Of course, leave it up to a nutball conservative to blame the rise in oil prices on John Kerry. Here's another lesson in basic economics: a producer can't pass the tax forward to the consumer by tacking it on to the prevailing market price. I suppose he is right that government actions reduce the supply of oil compared to what it otherwise would be. Still, you can't prove this is behind the rise in oil prices. A huge increase in demand for oil also puts upward pressure on the world price.
The trio have one thing in common -- their production is not growing. PetroChina and Sinopec's oil and gas production were virtually flat, while CNOOC's output growth of 2.9 percent was below expectations.Calling Cards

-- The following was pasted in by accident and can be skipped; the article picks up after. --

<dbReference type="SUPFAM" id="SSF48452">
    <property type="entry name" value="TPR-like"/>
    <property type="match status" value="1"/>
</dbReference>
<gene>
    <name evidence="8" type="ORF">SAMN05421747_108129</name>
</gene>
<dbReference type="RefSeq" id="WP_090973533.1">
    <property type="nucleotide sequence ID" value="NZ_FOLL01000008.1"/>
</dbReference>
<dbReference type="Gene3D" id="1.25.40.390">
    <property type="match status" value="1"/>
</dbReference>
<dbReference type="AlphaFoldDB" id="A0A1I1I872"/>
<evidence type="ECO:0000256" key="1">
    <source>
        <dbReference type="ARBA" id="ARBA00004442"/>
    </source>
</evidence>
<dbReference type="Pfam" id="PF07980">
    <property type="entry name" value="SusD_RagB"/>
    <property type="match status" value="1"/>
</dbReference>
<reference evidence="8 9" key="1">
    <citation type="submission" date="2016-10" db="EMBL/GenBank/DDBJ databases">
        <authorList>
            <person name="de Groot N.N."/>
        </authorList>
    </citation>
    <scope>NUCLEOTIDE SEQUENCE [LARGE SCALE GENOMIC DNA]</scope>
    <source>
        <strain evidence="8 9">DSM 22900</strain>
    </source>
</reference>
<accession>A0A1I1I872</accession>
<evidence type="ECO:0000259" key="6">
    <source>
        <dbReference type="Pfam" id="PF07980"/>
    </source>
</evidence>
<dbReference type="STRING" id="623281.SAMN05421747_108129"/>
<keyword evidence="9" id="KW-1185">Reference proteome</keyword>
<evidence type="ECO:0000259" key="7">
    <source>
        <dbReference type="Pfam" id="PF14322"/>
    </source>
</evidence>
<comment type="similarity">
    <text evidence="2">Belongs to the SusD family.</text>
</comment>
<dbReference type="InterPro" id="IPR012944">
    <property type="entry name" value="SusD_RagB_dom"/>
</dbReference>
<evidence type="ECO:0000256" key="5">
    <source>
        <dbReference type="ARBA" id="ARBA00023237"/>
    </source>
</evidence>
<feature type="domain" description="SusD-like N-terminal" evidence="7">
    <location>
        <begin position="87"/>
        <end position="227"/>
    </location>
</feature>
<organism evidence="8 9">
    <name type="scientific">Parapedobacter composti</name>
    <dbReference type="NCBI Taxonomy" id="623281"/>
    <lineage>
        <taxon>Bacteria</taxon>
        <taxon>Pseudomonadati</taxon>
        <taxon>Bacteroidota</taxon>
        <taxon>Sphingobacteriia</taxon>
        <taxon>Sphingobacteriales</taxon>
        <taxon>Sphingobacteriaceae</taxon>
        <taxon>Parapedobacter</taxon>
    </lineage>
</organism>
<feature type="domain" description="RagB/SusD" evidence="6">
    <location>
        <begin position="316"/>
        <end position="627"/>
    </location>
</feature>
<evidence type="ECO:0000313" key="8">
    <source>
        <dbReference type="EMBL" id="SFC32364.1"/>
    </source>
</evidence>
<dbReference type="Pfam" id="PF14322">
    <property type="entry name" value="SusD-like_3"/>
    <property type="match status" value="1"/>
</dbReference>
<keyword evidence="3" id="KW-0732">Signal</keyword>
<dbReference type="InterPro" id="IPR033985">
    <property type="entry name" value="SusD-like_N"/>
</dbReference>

Half of PetroChina's crude output comes from the Daqing oil field in northeast China, where output has been sagging. Sinopec's Shandong-based Shengli oilfield, which accounted for most of its crude output, is also getting depleted.
PetroChina's upstream capex rose 16 percent to 59 billion yuan last year, but its output grew just 2.2 percent. Mirroring the difficulty of finding oil in China, PetroChina's total oil and gas reserves rose just 7.9 percent to 17.8 billion BOEs at the end of 2003, 40 percent of which is gas.
PetroChina plans capex of 17.4 billion yuan on gas this year, up from 13.5 billion yuan in 2003. The main project is the mega West-to-East pipeline, which is expected to pump 12 billion cubic metres a year by 2007.